According to a report from Descartes, May 2023 US container imports were 2.1m teu, up 3.8% on April 2023 volumes. The figure was 20% lower than May 2022, but 0.5% above May 2019; 2023 volumes have so far tracked 2019 levels within a 1.3% margin for January through May.
Among the top 10 US container ports, Tacoma had the largest proportional on-month increase in imports, up 33.3%, while in teu terms, LA had the largest increase, up 56,226 teu on-month.
Across the top 10 ports, imports were up 68,742 overall compared to April 2023, although only half of the ports recorded an increase in volumes. Long Beach, Savannah and Houston all recorded drops of around 6,000 teu, there was a 1,100 teu drop at Charleston and a 4,900 teu drop at Baltimore.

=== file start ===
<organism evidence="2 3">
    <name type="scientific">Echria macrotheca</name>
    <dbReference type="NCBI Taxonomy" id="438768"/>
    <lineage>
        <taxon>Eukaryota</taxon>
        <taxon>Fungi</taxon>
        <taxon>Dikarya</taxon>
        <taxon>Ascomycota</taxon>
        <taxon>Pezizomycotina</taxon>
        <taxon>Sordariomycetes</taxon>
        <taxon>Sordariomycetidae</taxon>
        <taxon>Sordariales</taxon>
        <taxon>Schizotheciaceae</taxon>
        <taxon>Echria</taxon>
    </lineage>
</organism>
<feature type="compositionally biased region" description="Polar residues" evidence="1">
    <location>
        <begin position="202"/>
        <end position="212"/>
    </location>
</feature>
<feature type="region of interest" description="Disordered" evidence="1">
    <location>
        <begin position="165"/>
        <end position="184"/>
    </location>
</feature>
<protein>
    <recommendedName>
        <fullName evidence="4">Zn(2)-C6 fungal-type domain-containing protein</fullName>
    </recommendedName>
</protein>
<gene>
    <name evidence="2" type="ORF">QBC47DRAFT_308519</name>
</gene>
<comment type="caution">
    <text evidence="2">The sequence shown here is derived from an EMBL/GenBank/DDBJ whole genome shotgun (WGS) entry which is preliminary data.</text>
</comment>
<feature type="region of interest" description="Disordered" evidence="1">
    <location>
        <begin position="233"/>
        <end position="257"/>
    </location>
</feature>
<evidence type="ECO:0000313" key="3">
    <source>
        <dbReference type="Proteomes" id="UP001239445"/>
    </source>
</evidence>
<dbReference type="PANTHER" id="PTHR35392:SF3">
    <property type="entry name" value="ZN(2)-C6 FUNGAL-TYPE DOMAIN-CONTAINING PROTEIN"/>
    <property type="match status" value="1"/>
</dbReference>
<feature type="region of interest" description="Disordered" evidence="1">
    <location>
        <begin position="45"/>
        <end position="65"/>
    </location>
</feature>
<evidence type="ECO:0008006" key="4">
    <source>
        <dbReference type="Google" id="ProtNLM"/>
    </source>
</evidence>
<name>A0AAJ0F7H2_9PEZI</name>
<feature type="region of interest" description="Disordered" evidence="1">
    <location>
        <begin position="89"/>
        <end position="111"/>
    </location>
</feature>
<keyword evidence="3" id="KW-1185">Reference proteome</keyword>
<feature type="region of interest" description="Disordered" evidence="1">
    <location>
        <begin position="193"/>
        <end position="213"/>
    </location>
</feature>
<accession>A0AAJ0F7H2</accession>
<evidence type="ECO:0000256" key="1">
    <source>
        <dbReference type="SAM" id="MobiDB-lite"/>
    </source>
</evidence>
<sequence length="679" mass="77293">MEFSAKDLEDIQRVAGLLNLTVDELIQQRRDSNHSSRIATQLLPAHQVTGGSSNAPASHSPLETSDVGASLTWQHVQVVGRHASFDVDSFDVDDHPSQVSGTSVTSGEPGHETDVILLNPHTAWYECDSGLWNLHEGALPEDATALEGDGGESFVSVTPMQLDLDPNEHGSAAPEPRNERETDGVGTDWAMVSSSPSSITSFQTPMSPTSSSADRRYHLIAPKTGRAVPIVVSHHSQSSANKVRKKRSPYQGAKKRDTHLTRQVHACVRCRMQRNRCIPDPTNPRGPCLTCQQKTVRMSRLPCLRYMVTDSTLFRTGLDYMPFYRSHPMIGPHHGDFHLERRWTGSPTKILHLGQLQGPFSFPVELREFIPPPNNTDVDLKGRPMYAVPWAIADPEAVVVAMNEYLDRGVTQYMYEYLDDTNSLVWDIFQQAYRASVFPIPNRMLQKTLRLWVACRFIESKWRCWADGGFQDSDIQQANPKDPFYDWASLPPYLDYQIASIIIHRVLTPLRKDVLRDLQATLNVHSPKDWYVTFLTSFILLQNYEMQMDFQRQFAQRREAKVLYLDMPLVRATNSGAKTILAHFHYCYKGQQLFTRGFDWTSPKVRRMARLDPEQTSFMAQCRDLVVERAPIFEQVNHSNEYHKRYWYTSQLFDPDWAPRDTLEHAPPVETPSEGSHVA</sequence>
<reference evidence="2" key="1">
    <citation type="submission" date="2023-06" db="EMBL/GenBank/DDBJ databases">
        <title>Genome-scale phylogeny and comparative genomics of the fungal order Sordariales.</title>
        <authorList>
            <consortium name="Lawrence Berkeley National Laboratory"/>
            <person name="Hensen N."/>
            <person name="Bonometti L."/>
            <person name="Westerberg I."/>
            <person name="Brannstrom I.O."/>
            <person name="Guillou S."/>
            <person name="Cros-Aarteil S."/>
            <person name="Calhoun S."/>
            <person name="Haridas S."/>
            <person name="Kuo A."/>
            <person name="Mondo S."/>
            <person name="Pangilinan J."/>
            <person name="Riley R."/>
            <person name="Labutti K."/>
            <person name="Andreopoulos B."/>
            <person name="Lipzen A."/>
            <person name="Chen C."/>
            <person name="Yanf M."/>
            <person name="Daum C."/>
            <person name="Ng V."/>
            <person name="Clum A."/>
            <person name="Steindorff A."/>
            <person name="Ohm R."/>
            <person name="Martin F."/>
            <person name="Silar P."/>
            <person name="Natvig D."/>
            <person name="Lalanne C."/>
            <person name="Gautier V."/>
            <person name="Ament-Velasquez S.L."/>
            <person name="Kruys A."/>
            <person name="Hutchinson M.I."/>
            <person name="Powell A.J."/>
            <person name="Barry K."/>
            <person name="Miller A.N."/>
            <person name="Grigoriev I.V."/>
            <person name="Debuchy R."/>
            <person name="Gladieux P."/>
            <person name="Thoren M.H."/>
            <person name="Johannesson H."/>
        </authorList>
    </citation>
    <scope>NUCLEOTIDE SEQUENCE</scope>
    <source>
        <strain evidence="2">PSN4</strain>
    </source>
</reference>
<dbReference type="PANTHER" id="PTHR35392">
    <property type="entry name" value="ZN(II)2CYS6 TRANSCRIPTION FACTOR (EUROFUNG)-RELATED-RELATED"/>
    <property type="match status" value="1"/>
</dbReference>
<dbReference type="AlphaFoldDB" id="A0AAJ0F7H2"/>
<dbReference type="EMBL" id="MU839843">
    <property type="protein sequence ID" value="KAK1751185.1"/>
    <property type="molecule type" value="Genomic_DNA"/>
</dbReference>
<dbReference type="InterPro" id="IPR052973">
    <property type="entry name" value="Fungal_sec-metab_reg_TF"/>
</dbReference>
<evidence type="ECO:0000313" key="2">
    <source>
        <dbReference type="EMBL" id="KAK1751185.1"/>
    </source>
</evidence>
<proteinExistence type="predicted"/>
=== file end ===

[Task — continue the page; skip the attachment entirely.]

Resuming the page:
The five largest West Coast ports took 41.5% of US imports, while the top East Coast and Gulf Coast ports took 42.8%, an increase of 1.8% for West Coast ports and drop of 1.2% for the East and Gulf Coasts.
Port transit times increased across all of the top 10 US ports in May, compared to April, reaching figures similar to those seen at the end of 2022, said Descartes.
The company further warned that the return of Asia-origin container to the West Coast ports could be delayed by the ongoing negotiations with unions, and the actions by workers that are impacting container processing.
China continued to account for over a third of US container imports in May, with 780,684 teu, up 5.1% on month. The figure represented 37.2% of US box imports coming from China, up 0.4% from April 2023.
China topped the list of container origins and the had the largest increase in imports on-month, followed by Vietnam. Imports from Japan slipped 14.3% due to the Golden Week holiday in early May.
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